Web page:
5. Fallon B, Trocmé N, Fluke J, MacLaurin B, Tonmyr L, Yuan YY. Methodological challenges in measuring child maltreatment. Child Abuse Negl. 2010 Jan;34(1):70-9. doi: 10.1016/j.chiabu.2009.08.008. Epub 2010 Jan 6.
  6. McKenzie K, Scott DA. Using routinely collected hospital data for child maltreatment surveillance: issues, methods and patterns. BMC Public Health. 2011 Jan 5;11:7. doi: 10.1186/1471-2458-11-
  7. Pecora PJ, Chahine Z, Graham JC. Safety and risk assessment frameworks: overview and implications for child maltreatment fatalities. Child Welfare. 2013;92(2):143-60.
  8. Putnam-Hornstein E, Wood JN, Fluke J, Yoshioka-Maxwell A, Berger RP. Preventing severe and fatal child maltreatment: making the case for the expanded use and integration of data. Child Welfare. 2013;92(2):59-75.
  9. Richmond-Crum M, Joyner C, Fogerty S, Ellis ML, Saul J. Applying a public health approach: the role of state health departments in preventing maltreatment and fatalities of children. Child Welfare. 2013;92(2):99-117.
  10. Schnitzer PG, Gulino SP, Yuan YY. Advancing public health surveillance to estimate child maltreatment fatalities: review and recommendations. Child Welfare. 2013;92(2):77-98.
  11. Smith LR, Gibbs D, Wetterhall S, Schnitzer PG, Farris T, Crosby AE, Leeb RT. Public health efforts to build a surveillance system for child maltreatment mortality: lessons learned for stakeholder engagement. J Public Health Manag Pract. 2011 Nov-Dec;17(6):542-9. doi: 10.1097/PHH.0b013e3182126b6b.

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Sept. 9, 2015, 11:00-12:30pm CDT, K-100 Lecture Hall in Austin or via webinar
Lewis E Foxhall
Lewis E.  Foxhall, MD; Vice President for Health Policy and Professor in the Department of Clinical Cancer Prevention, MD Anderson Cancer Center; DSHS Council Member

Sept. 9 - 2015(2)

Cancer Survivorship Management

TRAIN Course ID: 
1058885
Presenter: Lewis E.  Foxhall, MD; Vice President for Health Policy and Professor in the Department of Clinical Cancer Prevention, MD Anderson Cancer Center; DSHS Council Chair
Description:  Cancer survivors, in addition to the risk of recurrence of cancer are also at elevated risk for second cancers, long term health problems related to their cancer or its treatment, and limitations in psychosocial function.  Numerous publications have documented the need for quality improvement in the coordination and delivery of care for cancer survivors.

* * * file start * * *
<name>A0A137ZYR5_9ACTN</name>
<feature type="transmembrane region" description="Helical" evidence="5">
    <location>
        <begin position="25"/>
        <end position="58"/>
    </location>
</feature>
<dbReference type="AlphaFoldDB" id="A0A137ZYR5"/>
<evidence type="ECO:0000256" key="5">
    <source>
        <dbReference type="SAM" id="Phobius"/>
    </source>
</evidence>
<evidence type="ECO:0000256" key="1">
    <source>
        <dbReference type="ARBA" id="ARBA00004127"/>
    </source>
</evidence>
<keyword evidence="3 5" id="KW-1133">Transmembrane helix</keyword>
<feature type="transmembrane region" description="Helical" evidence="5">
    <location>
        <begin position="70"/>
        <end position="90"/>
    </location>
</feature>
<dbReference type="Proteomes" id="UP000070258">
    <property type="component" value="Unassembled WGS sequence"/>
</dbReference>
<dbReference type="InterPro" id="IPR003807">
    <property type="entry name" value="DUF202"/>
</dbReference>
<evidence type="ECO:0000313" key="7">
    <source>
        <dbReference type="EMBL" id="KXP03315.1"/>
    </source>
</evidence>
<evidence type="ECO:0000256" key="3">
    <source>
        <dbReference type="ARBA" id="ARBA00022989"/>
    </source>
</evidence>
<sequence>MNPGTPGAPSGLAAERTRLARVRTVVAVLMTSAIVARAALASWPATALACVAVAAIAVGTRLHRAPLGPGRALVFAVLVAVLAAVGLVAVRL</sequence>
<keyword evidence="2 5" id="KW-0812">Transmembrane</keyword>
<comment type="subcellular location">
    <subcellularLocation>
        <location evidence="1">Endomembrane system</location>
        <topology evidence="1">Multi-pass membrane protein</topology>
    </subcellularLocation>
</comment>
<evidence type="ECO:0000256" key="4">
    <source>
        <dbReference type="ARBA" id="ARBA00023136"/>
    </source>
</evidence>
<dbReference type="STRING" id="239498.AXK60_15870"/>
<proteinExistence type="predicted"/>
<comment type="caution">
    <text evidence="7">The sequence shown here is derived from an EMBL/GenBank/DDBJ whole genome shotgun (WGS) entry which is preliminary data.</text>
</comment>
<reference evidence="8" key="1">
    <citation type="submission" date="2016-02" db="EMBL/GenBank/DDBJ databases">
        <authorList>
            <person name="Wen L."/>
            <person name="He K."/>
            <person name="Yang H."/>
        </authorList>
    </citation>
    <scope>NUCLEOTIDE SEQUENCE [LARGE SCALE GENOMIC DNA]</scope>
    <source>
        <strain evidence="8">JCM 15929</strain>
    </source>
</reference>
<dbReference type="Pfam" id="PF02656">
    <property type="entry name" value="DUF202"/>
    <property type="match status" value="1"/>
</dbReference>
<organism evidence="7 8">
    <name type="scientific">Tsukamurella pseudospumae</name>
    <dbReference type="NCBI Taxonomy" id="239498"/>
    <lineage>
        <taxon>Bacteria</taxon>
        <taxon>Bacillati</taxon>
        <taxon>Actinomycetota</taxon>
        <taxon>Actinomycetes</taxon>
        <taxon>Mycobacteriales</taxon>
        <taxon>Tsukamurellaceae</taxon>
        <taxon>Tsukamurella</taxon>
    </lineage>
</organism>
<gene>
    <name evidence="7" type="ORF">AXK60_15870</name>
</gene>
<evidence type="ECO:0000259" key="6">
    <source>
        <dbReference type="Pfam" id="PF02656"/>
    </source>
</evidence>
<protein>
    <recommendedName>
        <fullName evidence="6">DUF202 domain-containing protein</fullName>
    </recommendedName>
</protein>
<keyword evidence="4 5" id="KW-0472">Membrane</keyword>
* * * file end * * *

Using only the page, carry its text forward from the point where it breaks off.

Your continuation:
Please join Dr. Lewis E. Foxhall, MD Anderson Cancer Center, for a thought provoking review of clinical interventions aimed at improving survivorship management leading to improved outcomes and quality of life.  This presentation will include strategies to more fully engage patients, assure adequately staffed, trained, and coordinated workforce, use of evidence based care, develop a learning health care systems using IT, translation of evidence into clinical practice, quality measurement and performance improvement leading to more accessible, affordable cancer care. See full abstract (pdf).
Continuing Education Credit Hours Type: AMA PRA Category 1 Credit™; 1.5 contact hours for Continuing Nursing Education (CNE); Social Workers; Certified Health Education Specialists (CHES) and Master-Certified Health Education Specialists (M-CHES); Licensed Professional Counselors (LPC); Licensed Marriage and Family Therapists (LMFT); Registered Sanitarians, and Certificate of Attendance

                                        
Suggested resources: To request a full-text copy of any of the articles below, please e-mail library@dshs.state.tx.us.

  1. Aaronson NK, Mattioli V, Minton O, et al. Beyond treatment - Psychosocial and behavioural issues in cancer survivorship research and practice. EJC Suppl. 2014 Jun;12(1):54-64. doi: 10.1016/j.ejcsup.2014.03.005. Epub 2014 May 29.
  2. Alfano CM, Smith T, de Moor JS, et al. An action plan for translating cancer survivorship research into care. J Natl Cancer Inst. 2014 Sep 22;106(11). pii: dju287. doi: 10.1093/jnci/dju287. Print 2014 Nov.